Unto _White-Fryers_ straight he goes:
    Where Bread and Cheese he said he'ld buy;
    Or fill himself with Curds and Whey.

      You see what Malice Fate has shown   }
    To this poor Wretch, who once was known}
    To be the gayest Spark in Town.        }
    One who would play at six-pence gleek,
    And go to _Creswel_'s once a week:
    Who Din'd at _Locket_'s ev'ry day,
    And sate in th' Boxes at a Play.
    Envy it self cannot dispraise
    His Poems, nor some of his Plays.
    Three of which just Applause did bear
    In the _Royal Theatre_.
    Lords and Knights desired to be
    Made happy in his Company;
    And did with a due Rev'rence mark
    Him, as he walk'd the Streets or _Park_.
    But this did in a moment cease,
    'Twas but a sudden, short-liv'd blaze,
    Like that which is from Meteors sent,
    Which end their Shine when th' Fuel's spent.
    Running in Debt, and living High,}
    And the hissing of his last Play,}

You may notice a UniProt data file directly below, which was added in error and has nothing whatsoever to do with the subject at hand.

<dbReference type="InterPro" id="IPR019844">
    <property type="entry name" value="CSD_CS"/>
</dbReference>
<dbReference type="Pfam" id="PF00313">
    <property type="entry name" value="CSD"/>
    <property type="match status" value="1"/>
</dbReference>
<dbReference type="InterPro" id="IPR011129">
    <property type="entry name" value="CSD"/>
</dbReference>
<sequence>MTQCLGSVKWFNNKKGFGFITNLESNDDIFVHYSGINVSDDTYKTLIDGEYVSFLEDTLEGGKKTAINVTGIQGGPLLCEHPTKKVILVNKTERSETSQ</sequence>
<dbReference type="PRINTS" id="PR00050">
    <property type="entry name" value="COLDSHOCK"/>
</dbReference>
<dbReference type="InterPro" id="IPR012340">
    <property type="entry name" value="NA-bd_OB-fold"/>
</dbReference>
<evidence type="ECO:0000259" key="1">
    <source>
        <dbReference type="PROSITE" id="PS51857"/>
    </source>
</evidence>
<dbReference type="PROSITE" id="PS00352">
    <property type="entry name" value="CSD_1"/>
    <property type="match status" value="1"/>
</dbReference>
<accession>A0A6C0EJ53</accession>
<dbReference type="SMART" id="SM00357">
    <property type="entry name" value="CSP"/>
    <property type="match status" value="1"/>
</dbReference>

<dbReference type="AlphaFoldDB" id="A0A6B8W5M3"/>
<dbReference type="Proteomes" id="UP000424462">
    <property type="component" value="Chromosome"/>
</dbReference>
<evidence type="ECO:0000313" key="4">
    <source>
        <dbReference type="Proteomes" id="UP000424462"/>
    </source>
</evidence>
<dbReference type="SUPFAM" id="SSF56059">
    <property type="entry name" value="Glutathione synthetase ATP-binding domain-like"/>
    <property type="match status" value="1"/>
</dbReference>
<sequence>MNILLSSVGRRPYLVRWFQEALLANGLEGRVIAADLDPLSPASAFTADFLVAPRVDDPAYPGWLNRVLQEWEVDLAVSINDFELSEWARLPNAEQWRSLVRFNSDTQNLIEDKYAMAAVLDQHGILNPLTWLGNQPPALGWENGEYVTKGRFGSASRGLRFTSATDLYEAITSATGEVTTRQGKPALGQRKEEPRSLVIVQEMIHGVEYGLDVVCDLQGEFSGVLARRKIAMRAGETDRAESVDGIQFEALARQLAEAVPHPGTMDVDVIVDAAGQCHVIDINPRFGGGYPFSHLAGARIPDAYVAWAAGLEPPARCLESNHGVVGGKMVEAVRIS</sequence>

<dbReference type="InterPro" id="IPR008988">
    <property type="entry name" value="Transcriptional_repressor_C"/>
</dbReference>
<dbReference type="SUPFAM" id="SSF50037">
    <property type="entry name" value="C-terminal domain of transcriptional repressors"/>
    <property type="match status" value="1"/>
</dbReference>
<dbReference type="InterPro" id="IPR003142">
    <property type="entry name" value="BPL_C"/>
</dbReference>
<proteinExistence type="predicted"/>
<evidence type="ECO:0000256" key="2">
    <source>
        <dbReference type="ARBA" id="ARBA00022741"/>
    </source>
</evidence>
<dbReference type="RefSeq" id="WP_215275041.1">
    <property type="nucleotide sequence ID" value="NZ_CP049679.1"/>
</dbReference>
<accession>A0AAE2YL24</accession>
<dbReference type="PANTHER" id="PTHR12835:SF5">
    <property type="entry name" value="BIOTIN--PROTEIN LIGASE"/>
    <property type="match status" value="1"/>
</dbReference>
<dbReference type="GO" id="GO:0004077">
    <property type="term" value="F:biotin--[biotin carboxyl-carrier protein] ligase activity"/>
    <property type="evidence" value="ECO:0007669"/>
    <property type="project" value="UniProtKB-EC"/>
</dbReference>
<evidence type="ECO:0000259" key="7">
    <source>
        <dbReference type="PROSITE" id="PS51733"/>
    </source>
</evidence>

Did bring him to this Misery.    }

      May all the Sons of _Helicon_          }
    Take heed, this Fate prove not their own!}
    For I've a shrewd suspicion!             }
    I've seen the briskest of our Crew
    Walk peny-less, and hungry too,
    In _Temple-walks_, 'bout Dinner-time,
    Digesting his crude thoughts int' Rhime;
    Where, if he meets with a Sir-fool,
    With empty Head, and Pockets full,
    Up to him straight he'll make, and cry,
    Where does your Worship Dine to day?
    I was this Morning bid by two;    }
    But Faith I don't much care to go,}
    I'd rather take a bit with you.   }
    Then, stretching, swears he is not right,
    Since being plaguy drunk last Night.
    And's Company, you needs must know,
    _My Lord_--_Sir John_--and God knows who.
    But tho' the Gallant he attacks,
    Not the least Invitation makes:
    He must, he says, out of esteem,
    Not that he's Hungry, wait on him.
    Then as soon as Dinner's ended,
    And his last Work read and commended,
    (Which without Vanity, he says,
    Is th' best he writ, his Master-piece.)
    He whisp ring in his Cully's ear,
    Makes his Necessity appear:
    Tells him of his last-nights expence,
    And how he's not recruited since.
    Then begs his Pard'n, he must away,}
    To get a Ticket for th' new Play,  }
    Acted at the _Duke's House_ to day.}

      I've sev'ral _Coffee-Houses_ known}